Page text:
Naturally, I pursued children’s publishing because it is awesome and quirky and fun and there is room enough for every style under the sun. But what it has taken me nearly 11 years to figure out is there is so much more out there for freelance illustrators like me!! Lilla cemented this notion and exposed the range of options available, how they overlap and how to break in. I think that the reason art licensing, illustrated surface design and decorative imagery for markets like bolt fabric, home décor and gift were not truly presented to me in art school is that the rise of these markets and the opportunities in them is linked to the rise of the female illustrator and her sensibilities as both a creator and a consumer. Lilla certainly spoke to her individual experiences as a female illustrator as well as to the rise of the independent female buyer and how these cultural shifts have opened the doors for artists like myself. It is exciting! And hearing these things from Lilla is liberating! I think the generation of female illustrators who work commercially, embrace the DIY craft marketplace and stay-home with our kids, all at the same time, are a modern movement unto ourselves and I’m proud to be part of it.
|NEW gessoed Super Hoot canvases ready for paint & collage!|
3) Art Is Life and Life Is Art. Live It!
Like my fellow professional artists, illustrators and designers, I have a strong work ethic. I can enter my studio, sit down, get to work and really produce. However, doing so always involves sidestepping all the trappings of a given day, like your kiddos, the internet, that stack of pleasure reading and catalogues, your own exhaustion, that itch to move; it can really derail your butt-in-chair efforts. But Lilla provided a powerful reminder that all these trappings feed the creative self and so are necessary, even though, there must be a balance between giving in and maintaining that strong work ethic.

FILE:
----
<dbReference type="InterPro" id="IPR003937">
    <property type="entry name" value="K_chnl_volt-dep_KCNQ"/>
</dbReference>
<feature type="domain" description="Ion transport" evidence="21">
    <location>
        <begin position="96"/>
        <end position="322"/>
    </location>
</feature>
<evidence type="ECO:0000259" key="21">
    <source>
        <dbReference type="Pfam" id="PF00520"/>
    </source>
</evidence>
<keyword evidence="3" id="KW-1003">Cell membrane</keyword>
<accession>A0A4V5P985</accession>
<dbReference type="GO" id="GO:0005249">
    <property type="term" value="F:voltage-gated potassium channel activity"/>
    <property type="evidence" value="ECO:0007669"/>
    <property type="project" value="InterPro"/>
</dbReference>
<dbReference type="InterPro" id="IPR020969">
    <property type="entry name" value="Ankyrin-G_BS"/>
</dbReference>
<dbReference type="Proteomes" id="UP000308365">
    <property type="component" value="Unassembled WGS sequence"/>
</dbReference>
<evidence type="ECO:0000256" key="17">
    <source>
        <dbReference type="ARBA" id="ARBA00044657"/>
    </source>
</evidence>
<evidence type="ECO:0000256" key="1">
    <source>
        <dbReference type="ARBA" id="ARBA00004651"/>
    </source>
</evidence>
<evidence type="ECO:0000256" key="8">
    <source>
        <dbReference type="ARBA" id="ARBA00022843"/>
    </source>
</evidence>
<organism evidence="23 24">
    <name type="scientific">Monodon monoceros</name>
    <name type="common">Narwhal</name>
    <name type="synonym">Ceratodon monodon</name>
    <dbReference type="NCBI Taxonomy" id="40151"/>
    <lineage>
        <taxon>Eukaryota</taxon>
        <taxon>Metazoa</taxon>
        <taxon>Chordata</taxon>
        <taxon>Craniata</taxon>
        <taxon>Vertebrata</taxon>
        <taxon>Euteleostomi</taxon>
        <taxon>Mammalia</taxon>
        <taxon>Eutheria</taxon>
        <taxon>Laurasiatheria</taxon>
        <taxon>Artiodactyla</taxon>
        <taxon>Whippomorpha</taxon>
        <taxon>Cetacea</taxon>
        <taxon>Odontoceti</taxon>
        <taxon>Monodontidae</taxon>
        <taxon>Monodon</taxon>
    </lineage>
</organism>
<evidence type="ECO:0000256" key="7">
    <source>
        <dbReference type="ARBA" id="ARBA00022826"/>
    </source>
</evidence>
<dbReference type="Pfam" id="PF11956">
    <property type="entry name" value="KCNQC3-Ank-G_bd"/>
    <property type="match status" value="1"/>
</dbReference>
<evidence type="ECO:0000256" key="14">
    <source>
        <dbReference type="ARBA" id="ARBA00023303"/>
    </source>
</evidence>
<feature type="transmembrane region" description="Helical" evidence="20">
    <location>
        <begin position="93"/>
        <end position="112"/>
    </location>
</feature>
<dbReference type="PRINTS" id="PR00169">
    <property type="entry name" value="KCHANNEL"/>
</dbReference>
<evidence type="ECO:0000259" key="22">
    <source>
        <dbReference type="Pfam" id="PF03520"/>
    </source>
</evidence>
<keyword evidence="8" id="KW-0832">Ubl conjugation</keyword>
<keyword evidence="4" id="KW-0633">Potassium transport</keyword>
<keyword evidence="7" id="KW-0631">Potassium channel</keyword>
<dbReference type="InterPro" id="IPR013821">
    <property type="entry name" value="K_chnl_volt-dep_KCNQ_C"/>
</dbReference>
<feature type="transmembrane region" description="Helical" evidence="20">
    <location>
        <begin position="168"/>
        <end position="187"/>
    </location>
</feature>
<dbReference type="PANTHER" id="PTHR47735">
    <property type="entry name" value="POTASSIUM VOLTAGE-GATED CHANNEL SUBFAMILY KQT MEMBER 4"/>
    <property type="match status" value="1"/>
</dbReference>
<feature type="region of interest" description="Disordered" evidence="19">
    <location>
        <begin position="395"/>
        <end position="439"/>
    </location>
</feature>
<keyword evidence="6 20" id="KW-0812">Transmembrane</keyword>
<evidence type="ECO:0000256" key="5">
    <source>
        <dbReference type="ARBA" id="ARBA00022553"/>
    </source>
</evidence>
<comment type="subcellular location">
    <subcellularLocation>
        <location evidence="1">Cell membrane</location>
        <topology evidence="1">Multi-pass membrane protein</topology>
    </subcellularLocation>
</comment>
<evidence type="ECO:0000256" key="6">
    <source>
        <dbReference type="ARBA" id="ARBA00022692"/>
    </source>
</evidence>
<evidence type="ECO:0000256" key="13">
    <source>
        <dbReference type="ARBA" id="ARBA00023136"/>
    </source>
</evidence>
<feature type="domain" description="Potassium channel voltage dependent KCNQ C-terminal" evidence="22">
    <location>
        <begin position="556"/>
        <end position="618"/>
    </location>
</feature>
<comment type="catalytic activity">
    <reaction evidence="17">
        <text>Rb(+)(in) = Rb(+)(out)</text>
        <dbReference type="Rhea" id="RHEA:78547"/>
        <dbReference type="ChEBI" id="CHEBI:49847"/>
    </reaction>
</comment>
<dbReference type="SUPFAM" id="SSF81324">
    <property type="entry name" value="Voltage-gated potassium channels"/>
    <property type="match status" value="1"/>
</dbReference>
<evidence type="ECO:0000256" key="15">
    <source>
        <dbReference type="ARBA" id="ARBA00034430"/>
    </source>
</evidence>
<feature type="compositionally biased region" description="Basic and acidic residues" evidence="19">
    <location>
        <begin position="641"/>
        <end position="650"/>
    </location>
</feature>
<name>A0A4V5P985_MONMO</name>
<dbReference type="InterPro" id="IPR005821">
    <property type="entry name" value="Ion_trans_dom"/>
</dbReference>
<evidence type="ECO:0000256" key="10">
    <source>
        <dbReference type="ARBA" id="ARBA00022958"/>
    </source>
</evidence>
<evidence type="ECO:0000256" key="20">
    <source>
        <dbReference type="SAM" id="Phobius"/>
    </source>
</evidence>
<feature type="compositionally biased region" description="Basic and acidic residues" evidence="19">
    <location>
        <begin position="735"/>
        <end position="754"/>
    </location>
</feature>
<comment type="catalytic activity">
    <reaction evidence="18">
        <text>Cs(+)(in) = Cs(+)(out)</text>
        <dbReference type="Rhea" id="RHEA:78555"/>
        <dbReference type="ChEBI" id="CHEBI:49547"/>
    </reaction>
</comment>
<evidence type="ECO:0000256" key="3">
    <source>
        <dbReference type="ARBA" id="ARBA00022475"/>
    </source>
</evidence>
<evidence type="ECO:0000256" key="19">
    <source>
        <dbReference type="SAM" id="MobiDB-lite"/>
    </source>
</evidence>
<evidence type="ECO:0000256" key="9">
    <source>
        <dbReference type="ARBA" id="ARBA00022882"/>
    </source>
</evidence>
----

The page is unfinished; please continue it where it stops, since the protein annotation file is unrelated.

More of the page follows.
It can be easy to forget that if you take some time (especially when it seems like there is none to be had!) to take a nap or go for a run or pop into a yoga class, it can actually give you the tools you need to relax, be energized, think, be creative and produce. It can actually help you maximize your time.
And leisure activities, like reading that stack of Land of Nod and West Elm catalogues or that new bestselling novel or bookmarking your favorite items on Etsy or watching the latest summer blockbuster movie, actually immerses you in the culture you are making art for and thus puts you in touch with your greater audience. Those catalogues, Etsy favorites and popular culture entertainment are essentially your own personal trend reports that can in turn inform your artmaking. Art is life and life is art. So live it up and get inspired!
|NEW playground image in-progress inspired by Lilla's talent search assignment.|
I could fill endless pages writing about my positive experiences in Lilla Rogers MATS e-course (Part A), but there is only so much time and space in the day, so I hope that the tidbits I chose to share are helpful and inspiring. I’m all signed up to take the MATS e-course (Part B) this fall, so I’m sure you’ll be hearing and seeing more from me as the leaves begin to change colors.
In the meantime, stay tuned for more art and inspiration here on Bird Meets Worm. We will be returning to our usual monthly interview next month, scheduled to post on Tuesday, September 3rd. I’ve got a fabulous illustrator all lined up and am super excited. I’ll give you a hint! She was part of the recent SCBWI-LA annual conference faculty and she is better known as Chicken Girl!